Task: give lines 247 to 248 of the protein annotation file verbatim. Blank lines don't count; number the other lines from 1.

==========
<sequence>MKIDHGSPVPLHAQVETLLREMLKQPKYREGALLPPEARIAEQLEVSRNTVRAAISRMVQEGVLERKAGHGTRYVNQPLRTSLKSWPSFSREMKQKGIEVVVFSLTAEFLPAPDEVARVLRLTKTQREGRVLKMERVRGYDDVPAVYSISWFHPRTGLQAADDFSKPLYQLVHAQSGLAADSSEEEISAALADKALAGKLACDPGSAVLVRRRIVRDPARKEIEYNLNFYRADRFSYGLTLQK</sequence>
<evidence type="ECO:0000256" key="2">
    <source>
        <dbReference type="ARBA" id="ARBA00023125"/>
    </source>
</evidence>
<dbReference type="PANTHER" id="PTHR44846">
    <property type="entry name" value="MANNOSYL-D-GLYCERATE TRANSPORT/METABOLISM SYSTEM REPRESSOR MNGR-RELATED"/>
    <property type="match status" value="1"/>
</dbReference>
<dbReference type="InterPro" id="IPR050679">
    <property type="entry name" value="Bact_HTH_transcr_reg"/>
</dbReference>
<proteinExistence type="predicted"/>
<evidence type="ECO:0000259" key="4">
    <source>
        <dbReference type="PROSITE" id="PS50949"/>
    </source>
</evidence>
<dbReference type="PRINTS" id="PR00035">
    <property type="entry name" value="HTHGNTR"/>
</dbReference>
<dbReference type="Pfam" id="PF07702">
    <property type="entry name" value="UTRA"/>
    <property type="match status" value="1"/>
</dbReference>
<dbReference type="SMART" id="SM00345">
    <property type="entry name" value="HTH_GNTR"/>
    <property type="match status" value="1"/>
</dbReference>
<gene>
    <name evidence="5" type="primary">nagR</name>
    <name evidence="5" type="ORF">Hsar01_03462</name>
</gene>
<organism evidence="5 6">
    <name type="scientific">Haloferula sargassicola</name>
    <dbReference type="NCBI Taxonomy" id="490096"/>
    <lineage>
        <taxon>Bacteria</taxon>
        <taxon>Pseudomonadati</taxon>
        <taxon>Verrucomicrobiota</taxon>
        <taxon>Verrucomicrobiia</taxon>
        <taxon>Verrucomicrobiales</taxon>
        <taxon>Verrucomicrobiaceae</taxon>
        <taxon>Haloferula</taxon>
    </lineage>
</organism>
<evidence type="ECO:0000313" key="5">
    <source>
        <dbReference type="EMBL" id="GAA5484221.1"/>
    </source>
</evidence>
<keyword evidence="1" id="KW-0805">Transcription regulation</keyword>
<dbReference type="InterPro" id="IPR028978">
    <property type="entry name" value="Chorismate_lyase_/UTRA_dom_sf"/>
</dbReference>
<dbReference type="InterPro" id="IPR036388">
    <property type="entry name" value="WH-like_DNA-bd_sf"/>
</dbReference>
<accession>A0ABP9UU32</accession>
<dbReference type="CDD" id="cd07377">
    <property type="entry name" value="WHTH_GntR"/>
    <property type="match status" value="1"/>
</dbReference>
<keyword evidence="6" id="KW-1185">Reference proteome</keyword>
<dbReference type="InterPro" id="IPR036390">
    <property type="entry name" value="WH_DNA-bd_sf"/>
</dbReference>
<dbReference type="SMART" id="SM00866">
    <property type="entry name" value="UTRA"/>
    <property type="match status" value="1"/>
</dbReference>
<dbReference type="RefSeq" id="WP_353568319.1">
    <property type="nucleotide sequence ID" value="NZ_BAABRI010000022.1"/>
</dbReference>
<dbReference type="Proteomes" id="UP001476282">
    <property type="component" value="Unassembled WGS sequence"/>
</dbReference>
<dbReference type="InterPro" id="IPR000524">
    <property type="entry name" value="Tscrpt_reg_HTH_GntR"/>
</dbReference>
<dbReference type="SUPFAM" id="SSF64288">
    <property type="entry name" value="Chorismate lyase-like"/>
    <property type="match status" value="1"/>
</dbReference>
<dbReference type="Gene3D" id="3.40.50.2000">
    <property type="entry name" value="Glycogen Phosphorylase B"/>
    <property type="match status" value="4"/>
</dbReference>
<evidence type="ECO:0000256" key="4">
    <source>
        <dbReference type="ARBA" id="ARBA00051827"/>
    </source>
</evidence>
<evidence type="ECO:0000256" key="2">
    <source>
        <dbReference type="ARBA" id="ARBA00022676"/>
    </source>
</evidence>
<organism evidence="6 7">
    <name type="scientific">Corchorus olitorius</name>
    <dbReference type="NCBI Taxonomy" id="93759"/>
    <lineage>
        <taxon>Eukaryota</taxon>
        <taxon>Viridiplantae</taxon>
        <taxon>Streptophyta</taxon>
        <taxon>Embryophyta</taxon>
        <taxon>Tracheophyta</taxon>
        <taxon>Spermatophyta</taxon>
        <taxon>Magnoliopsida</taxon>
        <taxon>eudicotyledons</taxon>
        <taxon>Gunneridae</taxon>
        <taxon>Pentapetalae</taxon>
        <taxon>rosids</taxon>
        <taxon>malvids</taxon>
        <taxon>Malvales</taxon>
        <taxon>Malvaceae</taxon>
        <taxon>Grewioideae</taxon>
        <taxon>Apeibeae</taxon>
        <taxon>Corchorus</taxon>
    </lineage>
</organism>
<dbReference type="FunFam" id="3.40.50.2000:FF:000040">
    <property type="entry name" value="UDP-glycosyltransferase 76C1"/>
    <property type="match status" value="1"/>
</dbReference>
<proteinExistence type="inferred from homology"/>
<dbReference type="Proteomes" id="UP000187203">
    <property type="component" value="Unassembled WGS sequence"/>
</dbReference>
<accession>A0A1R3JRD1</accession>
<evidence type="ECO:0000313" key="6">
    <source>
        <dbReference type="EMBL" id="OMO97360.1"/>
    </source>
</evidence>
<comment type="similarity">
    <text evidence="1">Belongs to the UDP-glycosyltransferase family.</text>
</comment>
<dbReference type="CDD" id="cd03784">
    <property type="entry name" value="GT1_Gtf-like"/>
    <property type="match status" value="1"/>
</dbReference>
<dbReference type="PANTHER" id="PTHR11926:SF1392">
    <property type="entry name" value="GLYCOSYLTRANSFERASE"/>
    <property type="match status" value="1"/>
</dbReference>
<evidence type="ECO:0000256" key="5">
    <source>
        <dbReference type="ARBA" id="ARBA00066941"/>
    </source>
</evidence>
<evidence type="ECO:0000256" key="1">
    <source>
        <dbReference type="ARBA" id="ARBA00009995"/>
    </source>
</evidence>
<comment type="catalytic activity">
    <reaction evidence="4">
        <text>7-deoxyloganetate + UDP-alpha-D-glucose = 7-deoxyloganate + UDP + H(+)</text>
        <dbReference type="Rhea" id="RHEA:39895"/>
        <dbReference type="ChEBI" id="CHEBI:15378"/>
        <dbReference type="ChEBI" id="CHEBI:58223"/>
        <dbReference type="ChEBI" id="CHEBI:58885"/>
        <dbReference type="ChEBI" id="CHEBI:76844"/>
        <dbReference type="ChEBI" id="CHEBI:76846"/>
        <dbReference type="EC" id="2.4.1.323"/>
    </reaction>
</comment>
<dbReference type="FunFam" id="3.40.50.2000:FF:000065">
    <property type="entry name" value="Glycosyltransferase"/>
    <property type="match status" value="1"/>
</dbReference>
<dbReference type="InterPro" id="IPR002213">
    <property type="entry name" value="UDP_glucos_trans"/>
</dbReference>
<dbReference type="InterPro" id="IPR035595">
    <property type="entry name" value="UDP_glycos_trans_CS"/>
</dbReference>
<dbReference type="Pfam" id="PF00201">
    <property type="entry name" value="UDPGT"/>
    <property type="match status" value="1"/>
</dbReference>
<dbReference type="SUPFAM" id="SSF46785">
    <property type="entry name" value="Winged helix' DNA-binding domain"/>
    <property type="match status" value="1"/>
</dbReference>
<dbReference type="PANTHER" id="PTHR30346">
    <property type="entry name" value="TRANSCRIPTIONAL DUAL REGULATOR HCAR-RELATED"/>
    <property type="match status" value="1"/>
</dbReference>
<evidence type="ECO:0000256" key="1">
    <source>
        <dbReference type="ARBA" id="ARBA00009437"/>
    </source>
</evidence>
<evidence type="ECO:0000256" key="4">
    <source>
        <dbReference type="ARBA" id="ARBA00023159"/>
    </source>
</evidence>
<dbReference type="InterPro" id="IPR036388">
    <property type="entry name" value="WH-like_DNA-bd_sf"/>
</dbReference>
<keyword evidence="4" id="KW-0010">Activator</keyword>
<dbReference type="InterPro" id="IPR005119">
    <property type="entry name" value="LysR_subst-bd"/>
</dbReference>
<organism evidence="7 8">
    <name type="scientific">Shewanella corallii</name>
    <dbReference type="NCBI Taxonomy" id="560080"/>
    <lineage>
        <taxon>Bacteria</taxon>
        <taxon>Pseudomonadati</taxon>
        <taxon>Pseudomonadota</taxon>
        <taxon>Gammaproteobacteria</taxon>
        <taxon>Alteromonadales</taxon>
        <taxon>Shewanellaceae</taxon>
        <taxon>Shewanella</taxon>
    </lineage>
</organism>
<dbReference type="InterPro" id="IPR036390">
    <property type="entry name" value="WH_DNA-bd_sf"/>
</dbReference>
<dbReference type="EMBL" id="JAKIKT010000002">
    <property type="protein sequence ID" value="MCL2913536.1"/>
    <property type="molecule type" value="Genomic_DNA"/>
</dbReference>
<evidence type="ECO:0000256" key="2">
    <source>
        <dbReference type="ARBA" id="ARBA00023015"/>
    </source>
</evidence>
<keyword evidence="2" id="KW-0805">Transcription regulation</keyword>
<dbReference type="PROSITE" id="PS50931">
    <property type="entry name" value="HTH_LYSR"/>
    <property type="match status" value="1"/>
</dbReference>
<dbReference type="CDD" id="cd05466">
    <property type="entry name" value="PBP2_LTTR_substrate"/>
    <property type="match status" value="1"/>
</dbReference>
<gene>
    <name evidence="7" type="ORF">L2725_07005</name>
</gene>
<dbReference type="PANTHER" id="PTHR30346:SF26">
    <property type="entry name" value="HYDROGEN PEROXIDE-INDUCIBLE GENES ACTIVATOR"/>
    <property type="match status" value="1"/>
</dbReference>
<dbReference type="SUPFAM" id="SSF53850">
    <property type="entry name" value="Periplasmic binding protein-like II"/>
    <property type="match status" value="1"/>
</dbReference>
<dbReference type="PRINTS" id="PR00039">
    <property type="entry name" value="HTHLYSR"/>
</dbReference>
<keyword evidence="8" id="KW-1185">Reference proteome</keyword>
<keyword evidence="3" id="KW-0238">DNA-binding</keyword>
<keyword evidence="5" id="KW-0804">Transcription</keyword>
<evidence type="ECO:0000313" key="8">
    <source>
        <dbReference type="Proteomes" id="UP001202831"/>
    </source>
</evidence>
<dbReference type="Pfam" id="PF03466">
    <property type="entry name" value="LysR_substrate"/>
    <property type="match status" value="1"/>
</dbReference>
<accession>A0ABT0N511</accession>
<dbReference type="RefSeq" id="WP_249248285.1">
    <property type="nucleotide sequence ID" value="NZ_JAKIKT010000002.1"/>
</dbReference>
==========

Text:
    <property type="entry name" value="HYDROGEN PEROXIDE-INDUCIBLE GENES ACTIVATOR"/>
    <property type="match status" value="1"/>